Homemade Dry Cured Duck Prosciutto by Sonia! The Healthy Foodie | Recipe on thehealthyfoodie.com

Take the twine off and discard the herbs: they have done their job!

This Homemade Dry Cured Duck Prosciutto is an interesting spin on traditional prosciutto that can be easily made at home with only a few simple ingredients. No special equipment required!

That’s it, you’re done! Now slice each breast super thinly and serve your beautiful cured duck prosciutto with crackers, or use it in sandwiches, to top salads or pizzas, or enjoy it as a side with your morning eggs…

This Homemade Dry Cured Duck Prosciutto is an interesting spin on traditional prosciutto that can be easily made at home with only a few simple ingredients. No special equipment required!

You can store your delicious homemade sliced cured meat in the refrigerator in an airtight container for up to several days.

This Homemade Dry Cured Duck Prosciutto is an interesting spin on traditional prosciutto that can be easily made at home with only a few simple ingredients. No special equipment required!

If you’ve tried this recipe, or any other recipe on the blog, please take a minute to rate the recipe and let me know how things went for you in the comments below. It’s always such a pleasure to hear from you! You can also FOLLOW ME on PINTEREST, FACEBOOK, INSTAGRAM and TWITTER for more delicious, healthy recipes!

This Homemade Dry Cured Duck Prosciutto is an interesting spin on traditional prosciutto that can be easily made at home with only a few simple ingredients. No special equipment required!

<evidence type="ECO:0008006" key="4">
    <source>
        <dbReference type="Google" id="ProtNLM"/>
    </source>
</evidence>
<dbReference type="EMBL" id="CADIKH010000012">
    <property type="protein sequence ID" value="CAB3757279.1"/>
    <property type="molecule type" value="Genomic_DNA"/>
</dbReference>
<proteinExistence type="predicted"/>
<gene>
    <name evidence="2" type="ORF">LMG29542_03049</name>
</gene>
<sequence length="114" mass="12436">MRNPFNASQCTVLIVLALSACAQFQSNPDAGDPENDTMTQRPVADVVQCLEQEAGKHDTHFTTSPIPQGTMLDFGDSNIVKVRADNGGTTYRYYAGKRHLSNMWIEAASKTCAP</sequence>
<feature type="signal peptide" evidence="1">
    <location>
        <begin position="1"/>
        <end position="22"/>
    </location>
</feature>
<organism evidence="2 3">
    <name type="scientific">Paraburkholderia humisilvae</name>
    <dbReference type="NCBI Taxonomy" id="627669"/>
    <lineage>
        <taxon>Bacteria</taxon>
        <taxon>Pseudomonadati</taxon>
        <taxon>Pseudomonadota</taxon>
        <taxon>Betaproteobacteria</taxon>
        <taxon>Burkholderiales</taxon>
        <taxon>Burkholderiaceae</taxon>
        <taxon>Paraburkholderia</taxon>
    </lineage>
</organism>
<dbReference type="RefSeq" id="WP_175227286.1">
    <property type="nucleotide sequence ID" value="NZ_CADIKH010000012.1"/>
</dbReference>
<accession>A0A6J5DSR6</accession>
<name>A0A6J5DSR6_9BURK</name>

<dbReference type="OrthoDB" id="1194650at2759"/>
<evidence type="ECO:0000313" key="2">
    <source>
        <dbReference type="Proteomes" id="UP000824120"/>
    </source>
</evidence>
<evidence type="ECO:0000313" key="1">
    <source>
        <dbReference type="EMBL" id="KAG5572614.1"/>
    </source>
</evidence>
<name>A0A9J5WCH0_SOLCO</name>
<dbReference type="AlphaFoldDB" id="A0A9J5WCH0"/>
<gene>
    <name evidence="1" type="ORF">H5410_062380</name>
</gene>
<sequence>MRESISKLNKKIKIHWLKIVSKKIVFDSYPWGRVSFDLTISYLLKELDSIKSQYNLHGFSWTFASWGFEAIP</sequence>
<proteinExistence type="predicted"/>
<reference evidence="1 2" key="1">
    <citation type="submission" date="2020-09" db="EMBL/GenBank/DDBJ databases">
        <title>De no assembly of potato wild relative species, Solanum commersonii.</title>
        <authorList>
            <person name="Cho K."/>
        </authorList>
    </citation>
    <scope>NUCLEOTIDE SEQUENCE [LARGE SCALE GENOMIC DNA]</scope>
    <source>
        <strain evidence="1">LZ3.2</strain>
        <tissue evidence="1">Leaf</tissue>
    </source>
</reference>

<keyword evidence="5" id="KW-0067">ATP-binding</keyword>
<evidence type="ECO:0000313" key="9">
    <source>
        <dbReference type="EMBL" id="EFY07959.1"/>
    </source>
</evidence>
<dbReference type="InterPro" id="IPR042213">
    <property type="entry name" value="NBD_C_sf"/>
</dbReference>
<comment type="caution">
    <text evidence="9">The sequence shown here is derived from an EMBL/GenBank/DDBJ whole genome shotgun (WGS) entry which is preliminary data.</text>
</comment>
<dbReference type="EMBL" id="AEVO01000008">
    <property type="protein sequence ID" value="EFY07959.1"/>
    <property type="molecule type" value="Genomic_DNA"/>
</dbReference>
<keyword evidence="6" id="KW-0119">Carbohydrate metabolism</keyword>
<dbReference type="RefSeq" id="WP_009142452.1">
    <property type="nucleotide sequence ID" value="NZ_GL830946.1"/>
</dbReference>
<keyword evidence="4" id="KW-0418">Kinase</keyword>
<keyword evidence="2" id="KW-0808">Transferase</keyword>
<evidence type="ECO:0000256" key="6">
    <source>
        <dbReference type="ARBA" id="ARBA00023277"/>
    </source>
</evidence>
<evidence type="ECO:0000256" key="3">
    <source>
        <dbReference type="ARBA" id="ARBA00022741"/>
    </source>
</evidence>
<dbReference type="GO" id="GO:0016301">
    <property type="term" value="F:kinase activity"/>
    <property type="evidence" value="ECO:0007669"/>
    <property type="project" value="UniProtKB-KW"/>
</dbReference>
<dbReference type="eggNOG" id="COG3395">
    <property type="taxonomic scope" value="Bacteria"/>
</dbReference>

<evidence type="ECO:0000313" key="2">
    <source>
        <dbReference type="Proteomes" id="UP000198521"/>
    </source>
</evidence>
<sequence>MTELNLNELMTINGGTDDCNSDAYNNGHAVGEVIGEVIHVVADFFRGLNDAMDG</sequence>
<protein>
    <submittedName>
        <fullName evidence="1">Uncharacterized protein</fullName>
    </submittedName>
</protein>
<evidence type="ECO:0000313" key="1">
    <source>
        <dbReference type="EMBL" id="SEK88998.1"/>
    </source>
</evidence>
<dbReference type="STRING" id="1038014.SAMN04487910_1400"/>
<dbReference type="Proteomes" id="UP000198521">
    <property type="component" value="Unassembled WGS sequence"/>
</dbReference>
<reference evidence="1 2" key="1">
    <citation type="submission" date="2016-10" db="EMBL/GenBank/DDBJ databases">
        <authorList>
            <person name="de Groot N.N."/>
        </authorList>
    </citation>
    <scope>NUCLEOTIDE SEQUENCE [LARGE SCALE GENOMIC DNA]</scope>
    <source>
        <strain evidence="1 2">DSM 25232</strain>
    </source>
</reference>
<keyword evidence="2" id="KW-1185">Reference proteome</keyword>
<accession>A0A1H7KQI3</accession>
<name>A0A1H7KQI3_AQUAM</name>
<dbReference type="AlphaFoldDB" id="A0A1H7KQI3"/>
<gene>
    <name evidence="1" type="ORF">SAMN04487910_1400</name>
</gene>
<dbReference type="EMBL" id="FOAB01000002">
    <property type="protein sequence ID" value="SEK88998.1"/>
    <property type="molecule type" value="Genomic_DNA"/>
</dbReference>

Homemade Dry Cured Duck Prosciutto

This Homemade Dry Cured Duck Prosciutto is an interesting spin on traditional prosciutto that can be easily made at home with only a few simple ingredients. No special equipment required!

Curing / Drying Time 21 days
Author Sonia! The Healthy Foodie

Ingredients

  • 2 medium duck breasts about 300g each
  • about 1 lb coarse salt
  • Generous amount of coarse ground pepper
  • Few sprigs of fresh thyme
  • Few sprigs of fresh rosemary

Instructions

  1. Cover the bottom of a non reactive container that’s just large enough to accommodate your duck breasts with about 1 inch of coarse salt, then and gently lay the duck breasts flesh side down on top of it. Make sure that the breasts don’t touch the sides of the container.

  2. Pour enough salt over the breasts to completely cover them and then place the container in the fridge, uncovered, for 12 to 24 hours. The salt will cure the meat and start to draw the moisture out of it. The longer you leave it in the salt, the saltier the final product will be.

  3. After that time, remove the duck from the fridge and quickly rinse it under cold running water.

  4. Pat it real dry and then sprinkle the flesh side with coarse ground black pepper. Place a few sprigs of fresh thyme and fresh rosemary (or other herbs of your choice) over each breast and then close them together like a sandwich, flesh to flesh.

  5. Tie the two breasts together tightly with butcher’s twine and then wrap them loosely in a clean tea towel. Place that package in a shallow plate, ideally one that will allow air to circulate all around. Place your duck in the back of the fridge, where you will forget it for the next 2 to 3 weeks. You can still check on it from time to time to make sure everything is going fine! The longer you leave the meat to age, the drier it will get.

  6. After that time, remove the breasts from the fridge, untie them and discard herbs, then slice thinly and serve with crackers (or use in sandwiches, salads, pizzas, or as a side with eggs)

  7. Store in the refrigerator in an airtight container for up to several days.

Nutrition Facts

Homemade Dry Cured Duck Prosciutto

Amount Per Serving

Calories 51 Calories from Fat 9

% Daily Value*

Total Fat 1g 2%

Cholesterol 32mg 11%

Sodium 605mg 25%

Potassium 111mg 3%

Protein 8g 16%

Vitamin A 0.4%

Vitamin C 3.1%

Calcium 0.1%

Iron 10.4%

* Percent Daily Values are based on a 2000 calorie diet.

This Homemade Dry Cured Duck Prosciutto is an interesting spin on traditional prosciutto that can be easily made at home with only a few simple ingredients. No special equipment required!

Categories: Weight Loss